Editor’s Note: Carole Townsend, a correspondent for the Daily Post, is writing a blog called “Food for Thought.” It is available online at www.gwinnettdailypost.com.
I have a new car, have I told you that? I love it. It answers my phone. It informs me of upcoming inclement weather. It points out the best restaurants in whatever region I’m in. It tells me if my hair is out of place. It does everything for me except wash dishes, and I’m sure that’s only because I haven’t found the right button for that.
With the onset of cold weather, this car has told me that the tires need air. Like a responsible auto owner, I took my new baby to the dealership in order to comply. You won’t believe what transpired.
The service guy behind the desk told me that the tires I have really need what amounts to air with bigger molecules in order to maintain proper pressure, especially in the cold months.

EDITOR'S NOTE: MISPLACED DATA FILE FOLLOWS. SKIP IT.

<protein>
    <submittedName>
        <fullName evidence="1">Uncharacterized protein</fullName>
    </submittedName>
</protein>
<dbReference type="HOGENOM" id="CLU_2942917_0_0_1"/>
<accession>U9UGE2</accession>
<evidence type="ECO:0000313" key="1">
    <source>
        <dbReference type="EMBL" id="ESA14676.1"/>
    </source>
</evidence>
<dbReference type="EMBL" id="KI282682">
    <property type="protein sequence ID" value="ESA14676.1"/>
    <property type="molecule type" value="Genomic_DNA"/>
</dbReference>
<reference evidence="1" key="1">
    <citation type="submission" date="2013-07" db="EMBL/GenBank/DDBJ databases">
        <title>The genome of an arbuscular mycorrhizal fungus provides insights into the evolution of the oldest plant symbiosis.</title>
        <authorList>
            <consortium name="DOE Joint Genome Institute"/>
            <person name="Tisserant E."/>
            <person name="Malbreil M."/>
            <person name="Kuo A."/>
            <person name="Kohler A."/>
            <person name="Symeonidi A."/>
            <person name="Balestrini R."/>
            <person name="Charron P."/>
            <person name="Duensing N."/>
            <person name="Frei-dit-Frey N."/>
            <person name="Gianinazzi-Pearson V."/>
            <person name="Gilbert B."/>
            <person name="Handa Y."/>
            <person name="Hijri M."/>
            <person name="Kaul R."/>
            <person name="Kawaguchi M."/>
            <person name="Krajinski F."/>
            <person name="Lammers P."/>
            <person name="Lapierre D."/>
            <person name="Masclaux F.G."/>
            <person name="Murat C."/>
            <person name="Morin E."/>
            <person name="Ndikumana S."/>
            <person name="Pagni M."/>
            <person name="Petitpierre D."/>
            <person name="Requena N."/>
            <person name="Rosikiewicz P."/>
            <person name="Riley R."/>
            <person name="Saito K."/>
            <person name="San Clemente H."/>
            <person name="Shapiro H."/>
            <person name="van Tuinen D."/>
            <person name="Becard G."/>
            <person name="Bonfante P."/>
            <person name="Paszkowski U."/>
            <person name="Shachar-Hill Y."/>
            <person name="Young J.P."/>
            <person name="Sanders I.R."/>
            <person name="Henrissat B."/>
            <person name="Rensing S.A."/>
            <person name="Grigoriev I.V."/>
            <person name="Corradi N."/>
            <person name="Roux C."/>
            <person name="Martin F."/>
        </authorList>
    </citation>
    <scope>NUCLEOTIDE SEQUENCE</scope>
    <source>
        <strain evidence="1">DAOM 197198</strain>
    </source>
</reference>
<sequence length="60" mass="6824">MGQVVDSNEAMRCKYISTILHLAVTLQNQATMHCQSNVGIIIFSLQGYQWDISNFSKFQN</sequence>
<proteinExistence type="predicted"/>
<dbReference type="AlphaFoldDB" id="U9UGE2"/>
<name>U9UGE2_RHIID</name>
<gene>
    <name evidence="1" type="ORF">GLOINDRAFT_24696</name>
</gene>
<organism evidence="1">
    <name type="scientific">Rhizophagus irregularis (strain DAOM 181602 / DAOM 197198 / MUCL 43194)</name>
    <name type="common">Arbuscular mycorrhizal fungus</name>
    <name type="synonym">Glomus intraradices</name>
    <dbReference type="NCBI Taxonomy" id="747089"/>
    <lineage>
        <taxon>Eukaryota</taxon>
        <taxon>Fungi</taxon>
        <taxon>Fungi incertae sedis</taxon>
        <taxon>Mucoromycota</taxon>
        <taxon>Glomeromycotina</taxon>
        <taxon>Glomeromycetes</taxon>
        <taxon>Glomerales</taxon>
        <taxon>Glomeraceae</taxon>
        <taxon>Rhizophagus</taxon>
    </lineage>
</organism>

You want to sell me bigger air? I almost laughed, but when I saw that he was serious, I didn’t. Now I don’t know about you, but I think when we’ve come so far technologically that we can a) sell air, and for a lot of money, and b) choose the size of the air molecules, I have to ask myself: Are we really all that much better off?
Then I started thinking, “How, exactly, will I know that I have in fact purchased bigger air molecules instead of the everyday, run-of-the-mill variety that the masses enjoy? What if I don’t buy the big air, and people find out? Can they tell just by looking at my tires?” I was really starting to stress. The service guy was growing impatient.
I am ashamed to say that I opted to purchase the bigger air. I was too afraid not too. But I left feeling like one of those people who just purchased the Brooklyn Bridge, or who walks out of a room with a "KICK ME" sign on her back. For all I know, he could have told me he was selling me happy thoughts or good karma.
The air wasn’t even a different color. I know. I asked to see it.
What do you think? Has technology made our lives more or less complicated?